Father Paul Turner, right, speaks to Kathryn Buckley-Brawner, pastoral minister at Immaculate Heart of Mary Parish in Granby, Mass., and Father Charles Kuzmeski, Pastor of Immaculate Heart of Mary. (Photo by Lenora Sumsky)
WEST HARTFORD – With the revised translation of the Roman Missal set for release in less than six months, priests, deacons, lay ministers and the faithful are preparing to understand, appreciate and implement this third edition, which represents the most significant change to the Mass in over 40 years.
Nearly 300 people attended presentations on the new translation that were held at the Archdiocesan Center at St. Thomas Seminary in Bloomfield and Holy Family Passionist Retreat Center during April. The first was for priests of the Archdiocese of Hartford. The latter were retreats that were open to the public.
Father Paul Turner, former president of the North American Academy of Liturgy, gave the presentations. A liturgical scholar and prolific author, he also serves as a facilitator for the International Commission on English in the Liturgy (ICEL), the commission that the bishops in the English-speaking world set up in 2003 to draft the liturgical texts.
"The first question we get about the new translation is, ‘Why are we doing this?’" said Father Turner, at one of the sessions at Holy Family.
There are two reasons, he said. "One of them pertains to the content of the book and the other pertains to theory of translation."
The revised missal will be the third edition since Vatican II; and with each edition, there are some enhancements, some expansions, and some corrections of material, he said. On the level of content, there will be some new prayers, new feast days and some new instructions for priests, known as rubrics.
"To me, this is noncontroversial; it’s a no-brainer," said Father Turner, who used analogies to illustrate his point.
It’s like you are a teacher transitioning from a second-edition math textbook to a third-edition textbook. You want the newer edition because it will help you teach better and do your job better. It’s also similar to a computer program you truly love that is version 2.0; when 3.0 becomes available, it’s better and you just want to have it, based on the level of content.
What have been questioned, he said, are changes in the text that reflect that the Vatican changed its theory of translation. The method of translation used during preparation of the first and second editions of the missal favored the way we think and speak and structure our speech, Father Turner explained. The method used for the third edition aims to translate texts in the most exact manner, without paraphrases, omissions or additions.
"This is what has prompted so much discussion and concern about the edition. It also means that everything is going to sound different. Even though the Latin prayers have not changed, the translation of them does," he said.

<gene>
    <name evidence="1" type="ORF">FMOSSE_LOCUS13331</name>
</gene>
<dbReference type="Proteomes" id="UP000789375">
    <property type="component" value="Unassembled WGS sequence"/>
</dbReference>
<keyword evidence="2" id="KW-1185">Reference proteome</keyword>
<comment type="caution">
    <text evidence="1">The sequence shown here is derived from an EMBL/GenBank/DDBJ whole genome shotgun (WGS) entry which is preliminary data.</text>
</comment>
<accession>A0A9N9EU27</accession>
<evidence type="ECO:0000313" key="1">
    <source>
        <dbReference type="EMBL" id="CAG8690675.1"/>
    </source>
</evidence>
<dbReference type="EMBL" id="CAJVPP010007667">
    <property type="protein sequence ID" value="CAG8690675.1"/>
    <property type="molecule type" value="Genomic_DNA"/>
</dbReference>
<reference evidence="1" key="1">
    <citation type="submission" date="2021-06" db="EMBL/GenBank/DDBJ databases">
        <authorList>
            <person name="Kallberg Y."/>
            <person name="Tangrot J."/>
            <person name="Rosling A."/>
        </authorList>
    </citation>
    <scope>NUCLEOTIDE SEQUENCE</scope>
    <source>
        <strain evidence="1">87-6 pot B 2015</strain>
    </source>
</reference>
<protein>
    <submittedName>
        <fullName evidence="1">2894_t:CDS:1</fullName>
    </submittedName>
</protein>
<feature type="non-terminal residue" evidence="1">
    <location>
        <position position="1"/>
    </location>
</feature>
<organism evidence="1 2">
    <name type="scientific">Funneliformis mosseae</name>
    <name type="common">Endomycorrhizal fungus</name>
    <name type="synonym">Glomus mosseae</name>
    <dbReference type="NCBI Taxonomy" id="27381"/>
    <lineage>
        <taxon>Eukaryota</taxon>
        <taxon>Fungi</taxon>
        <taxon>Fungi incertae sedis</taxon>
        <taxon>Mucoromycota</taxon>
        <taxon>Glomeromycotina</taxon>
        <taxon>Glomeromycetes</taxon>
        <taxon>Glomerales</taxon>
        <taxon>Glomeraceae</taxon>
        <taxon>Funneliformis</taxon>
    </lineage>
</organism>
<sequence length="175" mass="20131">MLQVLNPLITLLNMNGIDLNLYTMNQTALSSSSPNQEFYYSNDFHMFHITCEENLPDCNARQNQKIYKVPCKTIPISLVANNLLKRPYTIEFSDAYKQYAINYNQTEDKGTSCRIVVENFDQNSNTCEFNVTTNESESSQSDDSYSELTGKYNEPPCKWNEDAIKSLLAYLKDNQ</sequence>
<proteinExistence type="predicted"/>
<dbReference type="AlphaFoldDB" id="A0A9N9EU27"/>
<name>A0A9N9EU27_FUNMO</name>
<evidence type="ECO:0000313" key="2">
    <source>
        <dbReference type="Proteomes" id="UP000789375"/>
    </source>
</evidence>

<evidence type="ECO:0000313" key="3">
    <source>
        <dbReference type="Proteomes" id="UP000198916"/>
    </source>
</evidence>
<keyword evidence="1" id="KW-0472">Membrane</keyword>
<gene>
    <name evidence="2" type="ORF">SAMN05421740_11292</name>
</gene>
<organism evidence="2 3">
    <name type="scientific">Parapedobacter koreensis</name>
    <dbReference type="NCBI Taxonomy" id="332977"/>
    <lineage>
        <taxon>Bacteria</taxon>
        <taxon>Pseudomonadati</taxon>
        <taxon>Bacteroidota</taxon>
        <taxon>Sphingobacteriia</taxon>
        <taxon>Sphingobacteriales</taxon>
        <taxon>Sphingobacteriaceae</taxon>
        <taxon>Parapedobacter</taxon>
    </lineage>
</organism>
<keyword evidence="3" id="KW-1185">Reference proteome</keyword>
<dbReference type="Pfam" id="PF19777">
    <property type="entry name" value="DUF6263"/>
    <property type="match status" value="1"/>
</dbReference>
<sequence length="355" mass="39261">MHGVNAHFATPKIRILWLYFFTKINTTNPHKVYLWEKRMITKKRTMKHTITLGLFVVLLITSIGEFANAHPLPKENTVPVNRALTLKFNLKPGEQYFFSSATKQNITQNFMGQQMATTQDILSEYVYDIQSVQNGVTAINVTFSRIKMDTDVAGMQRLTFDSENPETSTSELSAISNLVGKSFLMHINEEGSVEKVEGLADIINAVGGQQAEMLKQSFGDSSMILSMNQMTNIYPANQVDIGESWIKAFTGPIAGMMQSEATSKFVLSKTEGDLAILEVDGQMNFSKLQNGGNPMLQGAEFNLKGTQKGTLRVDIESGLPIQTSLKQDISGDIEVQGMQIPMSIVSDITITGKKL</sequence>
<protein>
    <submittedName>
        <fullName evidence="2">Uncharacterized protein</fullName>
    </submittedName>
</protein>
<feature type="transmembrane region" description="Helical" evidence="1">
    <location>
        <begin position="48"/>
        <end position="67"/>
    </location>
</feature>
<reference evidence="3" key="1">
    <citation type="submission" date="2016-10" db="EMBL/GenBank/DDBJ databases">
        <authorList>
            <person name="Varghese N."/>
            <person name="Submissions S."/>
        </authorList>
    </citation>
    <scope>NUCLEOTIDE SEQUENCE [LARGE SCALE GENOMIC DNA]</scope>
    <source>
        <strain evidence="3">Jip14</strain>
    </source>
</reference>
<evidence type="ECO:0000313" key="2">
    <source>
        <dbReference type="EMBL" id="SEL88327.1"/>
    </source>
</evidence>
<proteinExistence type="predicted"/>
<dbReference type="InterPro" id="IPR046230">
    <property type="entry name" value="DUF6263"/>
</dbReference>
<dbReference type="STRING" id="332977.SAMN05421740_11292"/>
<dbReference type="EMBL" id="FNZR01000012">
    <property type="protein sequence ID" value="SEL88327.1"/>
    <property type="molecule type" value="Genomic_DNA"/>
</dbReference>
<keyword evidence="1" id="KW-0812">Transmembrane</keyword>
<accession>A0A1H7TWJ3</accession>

"I was with the camp that thought it was a really bad idea when I first heard about it," said Father Turner. "But I have to admit that [with the new translation] a little more precision comes in what we are praying about and for; we catch more of the meaning from the Bible than we did before and [we gain] more consistency among other languages."
Because some of the translations are "cumbersome," he said, people are asking, ‘Why that is better?’"
"The answer to that question is always in the Latin," said Father Turner.
He provided examples of differences between acclamations currently used and those that will be used when the new edition is released. The response to the priest’s greeting, "The Lord be with you," will change from "And also with you" to "And with your spirit." This is a more precise translation of the Latin text, he said, and makes the English translation consistent with other major languages. (The Latin form of spirit is spiritu, Italian, spirito; French, esprit; and Spanish, espiritu.)
Bishops in the United States have been working to ensure that priests and lay people understand and appreciate the changes. Father Turner suggested multiple ways to get the word out to people, including in homilies and bulletin inserts and through adult formation.
"A shift like this is really trying to strengthen the foundation of our faith," said Father Turner. "It is a golden opportunity for people to learn more about the Mass we share.
"I really believe, in my heart, that the people who worked on this intended to help us pray better," he said.
Legions of people were involved in putting together the new translation in a lengthy and highly consultative process that began in 2002, when the third edition of the Roman Missal was published in Latin by the Holy See.
Father Turner said that the new text was sent to seven publishers in January. When all the publishers have their text ready, ICEL will proofread the 1,500-page work.
"Publishers have been told that they can accept orders of the books but not to release the books until October 1st for implementation in November," said Father Turner.
He said that although the process could have been better, the final product is praiseworthy.
"On the whole, I think they’ve done a wonderful job. I think it will be a richer translation. It will help us experience the treasures of the Church in a new way. It will give us a new regard for the prayers that we say and for the meaning of the Mass," he said.
Father Turner, who has a doctorate in sacred theology, also is the pastor of a parish in Cameron, Mo. He said that as a youth, he became interested in the liturgy through music. He plays the piano and organ.